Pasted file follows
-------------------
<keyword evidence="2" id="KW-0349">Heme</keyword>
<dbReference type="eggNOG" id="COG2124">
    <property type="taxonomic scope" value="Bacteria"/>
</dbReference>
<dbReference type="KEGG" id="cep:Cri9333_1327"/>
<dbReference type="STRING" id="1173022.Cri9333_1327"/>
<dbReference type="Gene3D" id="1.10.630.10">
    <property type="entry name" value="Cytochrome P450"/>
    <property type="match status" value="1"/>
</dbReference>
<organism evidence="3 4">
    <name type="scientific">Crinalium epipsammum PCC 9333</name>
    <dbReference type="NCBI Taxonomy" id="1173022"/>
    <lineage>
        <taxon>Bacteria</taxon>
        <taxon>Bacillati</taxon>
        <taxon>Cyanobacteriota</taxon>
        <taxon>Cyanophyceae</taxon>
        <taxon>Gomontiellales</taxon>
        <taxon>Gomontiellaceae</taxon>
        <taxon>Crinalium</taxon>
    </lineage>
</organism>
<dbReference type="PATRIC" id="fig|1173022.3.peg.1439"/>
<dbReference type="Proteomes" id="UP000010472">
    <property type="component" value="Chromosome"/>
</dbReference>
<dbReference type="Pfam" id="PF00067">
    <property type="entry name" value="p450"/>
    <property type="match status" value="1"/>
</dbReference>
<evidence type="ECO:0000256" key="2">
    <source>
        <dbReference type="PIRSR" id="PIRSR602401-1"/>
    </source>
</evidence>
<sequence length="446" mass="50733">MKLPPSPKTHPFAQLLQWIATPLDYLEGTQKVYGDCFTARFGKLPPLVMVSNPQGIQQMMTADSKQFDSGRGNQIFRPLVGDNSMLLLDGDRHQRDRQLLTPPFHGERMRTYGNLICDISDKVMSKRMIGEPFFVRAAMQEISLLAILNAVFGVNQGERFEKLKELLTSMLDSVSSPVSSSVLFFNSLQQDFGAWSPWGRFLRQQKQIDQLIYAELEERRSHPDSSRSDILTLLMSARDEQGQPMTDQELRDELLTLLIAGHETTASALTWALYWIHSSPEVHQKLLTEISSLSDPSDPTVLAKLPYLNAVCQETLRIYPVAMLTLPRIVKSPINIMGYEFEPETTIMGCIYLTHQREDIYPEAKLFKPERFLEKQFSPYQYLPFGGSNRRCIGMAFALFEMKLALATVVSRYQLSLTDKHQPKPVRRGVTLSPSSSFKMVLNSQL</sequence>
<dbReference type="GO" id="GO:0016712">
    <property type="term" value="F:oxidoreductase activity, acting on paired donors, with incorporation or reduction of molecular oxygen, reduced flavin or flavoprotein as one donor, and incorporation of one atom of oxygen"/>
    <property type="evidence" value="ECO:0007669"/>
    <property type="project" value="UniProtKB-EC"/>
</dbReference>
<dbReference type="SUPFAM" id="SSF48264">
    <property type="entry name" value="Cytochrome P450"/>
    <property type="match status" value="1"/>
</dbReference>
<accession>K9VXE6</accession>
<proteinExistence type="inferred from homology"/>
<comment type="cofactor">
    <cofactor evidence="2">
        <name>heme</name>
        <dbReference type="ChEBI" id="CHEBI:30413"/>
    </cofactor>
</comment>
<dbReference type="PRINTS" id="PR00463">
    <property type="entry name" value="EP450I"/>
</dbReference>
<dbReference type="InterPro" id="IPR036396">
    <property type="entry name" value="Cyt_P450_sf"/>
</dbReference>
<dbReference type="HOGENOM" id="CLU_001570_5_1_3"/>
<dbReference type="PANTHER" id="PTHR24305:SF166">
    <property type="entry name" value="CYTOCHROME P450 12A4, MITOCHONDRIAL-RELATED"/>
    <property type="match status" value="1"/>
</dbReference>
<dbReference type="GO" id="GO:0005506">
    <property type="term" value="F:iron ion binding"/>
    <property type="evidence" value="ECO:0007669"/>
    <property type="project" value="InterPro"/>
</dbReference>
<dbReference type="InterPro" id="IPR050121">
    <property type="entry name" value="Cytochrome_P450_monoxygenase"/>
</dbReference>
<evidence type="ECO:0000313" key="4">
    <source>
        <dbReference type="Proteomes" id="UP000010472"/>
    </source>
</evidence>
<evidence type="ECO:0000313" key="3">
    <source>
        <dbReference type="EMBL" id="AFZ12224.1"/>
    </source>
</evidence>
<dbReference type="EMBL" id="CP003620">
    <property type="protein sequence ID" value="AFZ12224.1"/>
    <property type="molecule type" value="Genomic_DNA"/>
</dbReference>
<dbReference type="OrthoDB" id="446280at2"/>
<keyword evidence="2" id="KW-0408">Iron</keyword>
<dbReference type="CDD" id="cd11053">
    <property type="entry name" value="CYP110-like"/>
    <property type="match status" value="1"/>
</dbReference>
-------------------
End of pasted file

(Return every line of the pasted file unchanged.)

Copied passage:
<keyword evidence="2" id="KW-0349">Heme</keyword>
<dbReference type="eggNOG" id="COG2124">
    <property type="taxonomic scope" value="Bacteria"/>
</dbReference>
<dbReference type="KEGG" id="cep:Cri9333_1327"/>
<dbReference type="STRING" id="1173022.Cri9333_1327"/>
<dbReference type="Gene3D" id="1.10.630.10">
    <property type="entry name" value="Cytochrome P450"/>
    <property type="match status" value="1"/>
</dbReference>
<organism evidence="3 4">
    <name type="scientific">Crinalium epipsammum PCC 9333</name>
    <dbReference type="NCBI Taxonomy" id="1173022"/>
    <lineage>
        <taxon>Bacteria</taxon>
        <taxon>Bacillati</taxon>
        <taxon>Cyanobacteriota</taxon>
        <taxon>Cyanophyceae</taxon>
        <taxon>Gomontiellales</taxon>
        <taxon>Gomontiellaceae</taxon>
        <taxon>Crinalium</taxon>
    </lineage>
</organism>
<dbReference type="PATRIC" id="fig|1173022.3.peg.1439"/>
<dbReference type="Proteomes" id="UP000010472">
    <property type="component" value="Chromosome"/>
</dbReference>
<dbReference type="Pfam" id="PF00067">
    <property type="entry name" value="p450"/>
    <property type="match status" value="1"/>
</dbReference>
<evidence type="ECO:0000256" key="2">
    <source>
        <dbReference type="PIRSR" id="PIRSR602401-1"/>
    </source>
</evidence>
<sequence length="446" mass="50733">MKLPPSPKTHPFAQLLQWIATPLDYLEGTQKVYGDCFTARFGKLPPLVMVSNPQGIQQMMTADSKQFDSGRGNQIFRPLVGDNSMLLLDGDRHQRDRQLLTPPFHGERMRTYGNLICDISDKVMSKRMIGEPFFVRAAMQEISLLAILNAVFGVNQGERFEKLKELLTSMLDSVSSPVSSSVLFFNSLQQDFGAWSPWGRFLRQQKQIDQLIYAELEERRSHPDSSRSDILTLLMSARDEQGQPMTDQELRDELLTLLIAGHETTASALTWALYWIHSSPEVHQKLLTEISSLSDPSDPTVLAKLPYLNAVCQETLRIYPVAMLTLPRIVKSPINIMGYEFEPETTIMGCIYLTHQREDIYPEAKLFKPERFLEKQFSPYQYLPFGGSNRRCIGMAFALFEMKLALATVVSRYQLSLTDKHQPKPVRRGVTLSPSSSFKMVLNSQL</sequence>
<dbReference type="GO" id="GO:0016712">
    <property type="term" value="F:oxidoreductase activity, acting on paired donors, with incorporation or reduction of molecular oxygen, reduced flavin or flavoprotein as one donor, and incorporation of one atom of oxygen"/>
    <property type="evidence" value="ECO:0007669"/>
    <property type="project" value="UniProtKB-EC"/>
</dbReference>
<dbReference type="SUPFAM" id="SSF48264">
    <property type="entry name" value="Cytochrome P450"/>
    <property type="match status" value="1"/>
</dbReference>
<accession>K9VXE6</accession>
<proteinExistence type="inferred from homology"/>
<comment type="cofactor">
    <cofactor evidence="2">
        <name>heme</name>
        <dbReference type="ChEBI" id="CHEBI:30413"/>
    </cofactor>
</comment>
<dbReference type="PRINTS" id="PR00463">
    <property type="entry name" value="EP450I"/>
</dbReference>
<dbReference type="InterPro" id="IPR036396">
    <property type="entry name" value="Cyt_P450_sf"/>
</dbReference>
<dbReference type="HOGENOM" id="CLU_001570_5_1_3"/>
<dbReference type="PANTHER" id="PTHR24305:SF166">
    <property type="entry name" value="CYTOCHROME P450 12A4, MITOCHONDRIAL-RELATED"/>
    <property type="match status" value="1"/>
</dbReference>
<dbReference type="GO" id="GO:0005506">
    <property type="term" value="F:iron ion binding"/>
    <property type="evidence" value="ECO:0007669"/>
    <property type="project" value="InterPro"/>
</dbReference>
<dbReference type="InterPro" id="IPR050121">
    <property type="entry name" value="Cytochrome_P450_monoxygenase"/>
</dbReference>
<evidence type="ECO:0000313" key="4">
    <source>
        <dbReference type="Proteomes" id="UP000010472"/>
    </source>
</evidence>
<evidence type="ECO:0000313" key="3">
    <source>
        <dbReference type="EMBL" id="AFZ12224.1"/>
    </source>
</evidence>
<dbReference type="EMBL" id="CP003620">
    <property type="protein sequence ID" value="AFZ12224.1"/>
    <property type="molecule type" value="Genomic_DNA"/>
</dbReference>
<dbReference type="OrthoDB" id="446280at2"/>
<keyword evidence="2" id="KW-0408">Iron</keyword>
<dbReference type="CDD" id="cd11053">
    <property type="entry name" value="CYP110-like"/>
    <property type="match status" value="1"/>
</dbReference>